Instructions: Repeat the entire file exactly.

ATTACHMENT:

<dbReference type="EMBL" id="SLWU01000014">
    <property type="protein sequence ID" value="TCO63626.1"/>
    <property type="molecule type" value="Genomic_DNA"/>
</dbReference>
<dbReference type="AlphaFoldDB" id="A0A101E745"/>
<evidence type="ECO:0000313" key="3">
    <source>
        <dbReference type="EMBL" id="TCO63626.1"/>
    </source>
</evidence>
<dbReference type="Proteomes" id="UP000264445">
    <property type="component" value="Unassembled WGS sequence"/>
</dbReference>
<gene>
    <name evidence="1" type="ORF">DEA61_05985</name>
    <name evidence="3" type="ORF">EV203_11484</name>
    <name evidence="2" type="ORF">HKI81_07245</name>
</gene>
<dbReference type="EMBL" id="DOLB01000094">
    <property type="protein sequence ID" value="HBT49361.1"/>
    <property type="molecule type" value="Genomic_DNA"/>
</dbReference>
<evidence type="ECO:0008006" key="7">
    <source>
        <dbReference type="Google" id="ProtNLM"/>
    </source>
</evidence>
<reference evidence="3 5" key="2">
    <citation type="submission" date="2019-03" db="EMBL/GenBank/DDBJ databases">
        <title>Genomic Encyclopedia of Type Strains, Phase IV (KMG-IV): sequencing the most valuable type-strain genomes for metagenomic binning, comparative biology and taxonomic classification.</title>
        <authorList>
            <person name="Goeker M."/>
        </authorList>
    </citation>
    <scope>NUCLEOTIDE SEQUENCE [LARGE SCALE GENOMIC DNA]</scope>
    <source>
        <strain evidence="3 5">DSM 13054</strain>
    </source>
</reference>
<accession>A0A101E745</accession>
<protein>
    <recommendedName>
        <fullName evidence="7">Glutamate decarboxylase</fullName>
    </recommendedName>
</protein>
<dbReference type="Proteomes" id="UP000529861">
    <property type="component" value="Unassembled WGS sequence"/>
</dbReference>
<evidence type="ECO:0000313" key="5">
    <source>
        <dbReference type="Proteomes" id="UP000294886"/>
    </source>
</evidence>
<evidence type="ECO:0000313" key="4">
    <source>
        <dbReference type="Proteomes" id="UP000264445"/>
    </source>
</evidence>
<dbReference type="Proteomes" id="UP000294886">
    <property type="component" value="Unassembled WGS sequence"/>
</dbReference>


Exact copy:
<dbReference type="EMBL" id="SLWU01000014">
    <property type="protein sequence ID" value="TCO63626.1"/>
    <property type="molecule type" value="Genomic_DNA"/>
</dbReference>
<dbReference type="AlphaFoldDB" id="A0A101E745"/>
<evidence type="ECO:0000313" key="3">
    <source>
        <dbReference type="EMBL" id="TCO63626.1"/>
    </source>
</evidence>
<dbReference type="Proteomes" id="UP000264445">
    <property type="component" value="Unassembled WGS sequence"/>
</dbReference>
<gene>
    <name evidence="1" type="ORF">DEA61_05985</name>
    <name evidence="3" type="ORF">EV203_11484</name>
    <name evidence="2" type="ORF">HKI81_07245</name>
</gene>
<dbReference type="EMBL" id="DOLB01000094">
    <property type="protein sequence ID" value="HBT49361.1"/>
    <property type="molecule type" value="Genomic_DNA"/>
</dbReference>
<evidence type="ECO:0008006" key="7">
    <source>
        <dbReference type="Google" id="ProtNLM"/>
    </source>
</evidence>
<reference evidence="3 5" key="2">
    <citation type="submission" date="2019-03" db="EMBL/GenBank/DDBJ databases">
        <title>Genomic Encyclopedia of Type Strains, Phase IV (KMG-IV): sequencing the most valuable type-strain genomes for metagenomic binning, comparative biology and taxonomic classification.</title>
        <authorList>
            <person name="Goeker M."/>
        </authorList>
    </citation>
    <scope>NUCLEOTIDE SEQUENCE [LARGE SCALE GENOMIC DNA]</scope>
    <source>
        <strain evidence="3 5">DSM 13054</strain>
    </source>
</reference>
<accession>A0A101E745</accession>
<protein>
    <recommendedName>
        <fullName evidence="7">Glutamate decarboxylase</fullName>
    </recommendedName>
</protein>
<dbReference type="Proteomes" id="UP000529861">
    <property type="component" value="Unassembled WGS sequence"/>
</dbReference>
<evidence type="ECO:0000313" key="5">
    <source>
        <dbReference type="Proteomes" id="UP000294886"/>
    </source>
</evidence>
<evidence type="ECO:0000313" key="4">
    <source>
        <dbReference type="Proteomes" id="UP000264445"/>
    </source>
</evidence>
<dbReference type="Proteomes" id="UP000294886">
    <property type="component" value="Unassembled WGS sequence"/>
</dbReference>